Here we are introduced to the first woman in this list – Sarah, wife of Abraham, mother of Isaac. Verse 13 says that these people saw these things from a distance; more specifically, they only saw the first coming of Jesus at a distance. We now have His first coming, and we see His second coming from a distance. So in the same way they looked forward to His first coming, while not actually experiencing that redemption in their own lives, we should look forward to His second coming. This is what the text is telling us. His second coming is our certain hope, just as His first coming was to those listed in the passage.
Backsliding is Misplaced Trust
The text continues:
“For those who say such things declare plainly that they seek a homeland. And truly if they had called to mind that country from which they had come out, they would have had opportunity to return. But now they desire a better, that is, a heavenly country. Therefore God is not ashamed to be called their God, for He has prepared a city for them.” Hebrews 11:14-16.
By definition, backsliding is trusting in this world, or looking for something here. Most of the seductions being perpetrated by Satan against the modern church are designed to entice us to trust in this world. This applies equally to Faith-Prosperity, Kingdom-Now, and all other deceptions that are designed to get God’s people to trust in this world rather than in the coming one. Look at the kinds of things they say: “God wants you rich, you’re a King’s kid, name it and claim it, blab it and grab it, look for your blessing here, don’t worry about the heavenly mansion, claim your mansion now”. All these things are custom-made to seduce us into trusting in this life. Yet we are told to be like the ones in Hebrews 11, who kept looking for the good that God had promised.
Abraham in Hebrews 11
Continuing in verses 17-19:
“By faith Abraham, when he was tested, offered up Isaac, and he who had received the promises offered up his only begotten son, of whom it was said, ‘In Isaac your seed shall be called,’ concluding that God was able to raise him up, even from the dead, from which he also received him in a figurative sense.”
Again, these people saw the Gospel from a distance. Abraham is called Yedid Yah, the “friend of God”. As you may have heard me say, in the times of the Old Testament the Holy Spirit was reserved for certain people at certain times with certain functions: Patriarchs, high priests, kings, and prophets. The Holy Spirit was not then for all who believed; that is peculiar to the New Covenant.
By the Holy Spirit, however, these chosen people knew certain things. Abraham knew that God had promised to fulfill His Word to him through his son Isaac, so that even if Isaac died he would receive him back again. This, of course, is an obvious type – Abraham giving up his only begotten son (in Greek monogenes) just as God would give up His only begotten Son.
Good Things vs. God Things
However, God tells Abraham to take his “only begotten son”, meaning Isaac; where is Ishmael? God does not recognize Ishmael as Abraham’s begotten son; He never recognizes anything that is done in the flesh. There is a big difference between a good thing and a God thing: There are many people today who are doing ‘good’ things that are not ‘God’ things; for example, there are people who call themselves Christian missionaries, but who have only social gospels. This means they spend their time trying to meet people’s humanitarian needs without giving them the message of salvation. I see this all the time with organizations that try to ‘bless’ Israel, yet withhold Christ from the Jews. They may be doing a ‘good’ thing, but they are certainly not doing a God thing; therefore these organizations are biblically useless and not of God. What is it when people do these kinds of things? It is the creation of Ishmaels. God recognizes nothing that is done in the flesh, even though it may be done with the right motive. We must learn to be motivated by the Lord, not by needs.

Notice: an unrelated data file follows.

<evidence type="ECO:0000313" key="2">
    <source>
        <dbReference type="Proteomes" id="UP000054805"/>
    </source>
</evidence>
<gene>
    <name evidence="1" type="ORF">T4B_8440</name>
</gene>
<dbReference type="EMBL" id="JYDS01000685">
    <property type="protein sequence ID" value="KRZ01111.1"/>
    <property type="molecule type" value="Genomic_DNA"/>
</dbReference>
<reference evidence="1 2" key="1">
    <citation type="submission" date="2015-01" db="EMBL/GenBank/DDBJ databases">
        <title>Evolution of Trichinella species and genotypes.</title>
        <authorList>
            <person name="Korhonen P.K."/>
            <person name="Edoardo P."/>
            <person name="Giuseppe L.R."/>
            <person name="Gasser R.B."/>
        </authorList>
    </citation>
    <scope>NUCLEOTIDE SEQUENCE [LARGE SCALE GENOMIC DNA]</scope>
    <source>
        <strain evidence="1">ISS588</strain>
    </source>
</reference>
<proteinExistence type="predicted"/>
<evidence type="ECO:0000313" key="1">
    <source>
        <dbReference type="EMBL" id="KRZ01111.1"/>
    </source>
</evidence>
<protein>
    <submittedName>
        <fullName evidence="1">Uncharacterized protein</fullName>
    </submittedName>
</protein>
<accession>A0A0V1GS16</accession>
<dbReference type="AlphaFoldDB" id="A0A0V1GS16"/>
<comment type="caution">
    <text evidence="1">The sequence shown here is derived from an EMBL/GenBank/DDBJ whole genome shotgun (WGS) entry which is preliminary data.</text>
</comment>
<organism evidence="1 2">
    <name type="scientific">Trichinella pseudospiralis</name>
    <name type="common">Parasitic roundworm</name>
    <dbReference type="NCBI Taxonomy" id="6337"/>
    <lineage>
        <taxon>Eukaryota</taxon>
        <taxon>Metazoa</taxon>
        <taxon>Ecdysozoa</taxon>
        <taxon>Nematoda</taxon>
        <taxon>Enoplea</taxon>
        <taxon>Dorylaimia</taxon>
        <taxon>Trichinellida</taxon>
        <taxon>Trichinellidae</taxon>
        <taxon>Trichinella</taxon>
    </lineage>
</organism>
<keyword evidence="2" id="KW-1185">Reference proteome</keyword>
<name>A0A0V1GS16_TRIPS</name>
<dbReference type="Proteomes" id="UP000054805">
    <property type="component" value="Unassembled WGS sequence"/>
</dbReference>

The Far-Seeing Eyes of Faith
We saw that verse 19 says that Abraham considered God able to raise his son even from the dead. What this meant to the believers who were reading it is this: “Look, just as God had a promise for Isaac, so in Christ does God have a promise for us. Even if you should die in persecution, don’t worry – just as Abraham knew that God was able to raise Isaac from the dead, so must you know that He is able to raise you from the dead. God is faithful. Abraham was unafraid to see Isaac die, and you can also be unafraid to die because God will raise you up again.” Why didn’t these people, the believers we are told about in both Old and New Testaments, see the things that were promised to them? Because God wanted us to be a part of things also. Why did the patriarchs die without seeing the coming of Jesus? Because God wanted to save us as well. But at the Resurrection, it all finally happens together, with no one left out.
Continuing in verse 20 of Hebrews 11:
“By faith Isaac blessed Jacob and Esau concerning things to come.”
As we discuss on the Jewish-Arab Reconciliation in Christ DVD, God has a blessing and a prophetic purpose for the Arab nations just as He does for the Jewish nation.